The Effects of Lead Contamination

In brief, residents in the rustbelt city have been drinking contaminated water for nearly two years following a decision meant to save money for the financially depressed town. A switch in the source of water supply brought lead and iron contamination into the water and introduced a storm of harmful effects on the city’s population, particularly on infants and children.

A recent EdWeek article, found here, addresses the well-known link between elevated blood-lead concentrations and delays in brain development, IQ loss, and symptoms of learning disabilities. The article mentions research that ties high level of lead in blood to “poor classroom performance, impaired growth, and even hearing loss”. In another article published by U.S. News, Dr. Mona Hanna-Attisha, director of pediatric residency at a local children’s hospital and site of over 2,000 lead tests, says of the contamination, “It has such damning, lifelong and generational consequences”.

In an already low-income and struggling town, such consequences could be detrimental. EdWeek emphasizes the associated costs of increased special education services for those developmentally delayed students. Adding such financial stress to Flint presents a disturbing picture. Quoted from EdWeek,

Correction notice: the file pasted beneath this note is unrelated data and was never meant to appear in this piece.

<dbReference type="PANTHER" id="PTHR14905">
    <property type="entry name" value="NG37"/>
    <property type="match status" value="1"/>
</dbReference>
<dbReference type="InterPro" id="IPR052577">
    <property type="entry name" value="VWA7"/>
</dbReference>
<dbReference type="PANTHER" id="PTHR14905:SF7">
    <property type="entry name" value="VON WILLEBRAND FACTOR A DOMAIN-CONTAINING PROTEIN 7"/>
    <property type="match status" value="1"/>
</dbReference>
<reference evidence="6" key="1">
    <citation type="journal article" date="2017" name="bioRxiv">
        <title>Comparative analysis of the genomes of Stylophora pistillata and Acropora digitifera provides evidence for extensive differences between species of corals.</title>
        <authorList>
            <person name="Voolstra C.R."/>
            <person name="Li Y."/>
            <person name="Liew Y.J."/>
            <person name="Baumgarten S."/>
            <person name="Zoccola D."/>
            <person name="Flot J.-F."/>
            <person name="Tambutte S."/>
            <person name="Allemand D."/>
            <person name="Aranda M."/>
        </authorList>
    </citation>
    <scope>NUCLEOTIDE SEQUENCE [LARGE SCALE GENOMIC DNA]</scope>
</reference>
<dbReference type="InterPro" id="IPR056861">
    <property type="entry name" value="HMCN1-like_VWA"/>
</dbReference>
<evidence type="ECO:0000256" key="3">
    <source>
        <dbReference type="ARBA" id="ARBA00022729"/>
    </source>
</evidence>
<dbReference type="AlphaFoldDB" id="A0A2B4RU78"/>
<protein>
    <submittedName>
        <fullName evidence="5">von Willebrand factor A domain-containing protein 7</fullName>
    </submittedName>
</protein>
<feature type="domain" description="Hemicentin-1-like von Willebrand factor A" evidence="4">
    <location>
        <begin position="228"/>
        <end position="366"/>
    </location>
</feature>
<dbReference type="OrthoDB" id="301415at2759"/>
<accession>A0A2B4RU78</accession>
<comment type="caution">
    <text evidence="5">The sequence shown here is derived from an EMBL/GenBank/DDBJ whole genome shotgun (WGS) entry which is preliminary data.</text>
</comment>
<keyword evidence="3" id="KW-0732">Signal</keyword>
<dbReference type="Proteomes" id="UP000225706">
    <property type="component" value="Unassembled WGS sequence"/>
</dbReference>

“Districtwide, nearly a quarter of (Flint’s) students drop out of high school before graduating, and poverty is pervasive. More than 80 percent of students quality for free or reduced-price lunches, an indicator of poverty in K-12 education.”

U.S. News mentions that Flint has become “a symbol of the decline of the U.S. auto industry”, a true statement for Midwesterners familiar with the area. With 41% of the population falling below the poverty line, the cost of increased special education resources will be near impossible to manage for many families, especially given that special education funding within school districts is often given low priority nationwide. Coupled with rising health bills, parents and educators face a troubling future.

Horrible School Conditions

Perhaps even more disturbing, however, are the school conditions currently present in both Flint and Detroit that the contamination news has brought to light. NewsOne reports on frustrations of Detroit public school educators, who have been sharing photos of the hazardous conditions in an effort to force officials to step in. The article includes photos and video that expose mold, dead rodents, and indoor fungus growth. A counselor at one elementary school  provides a video tour of the neglected classrooms and scarce resources. The gymnasium has been declared off-limits due to water damage, and children spend winter recess walking through the hallways. The music room has been abandoned, and dusty instruments sit locked away. In one particular classroom, a teacher hands out thin packets of reading that she spent hours preparing herself, as the school budget no longer allows for books.

As we process the Flint crisis and attempt to understand how such negligence could allow a disaster to come about, we hope that the media continues to bring attention to the school conditions that were already a reality for poor Michigan students. MyloWrites will continue to seek partnerships and collaborations with learning disability organizations in order to help those affected, and we encourage everyone to do what they can to help bring an end to the crisis.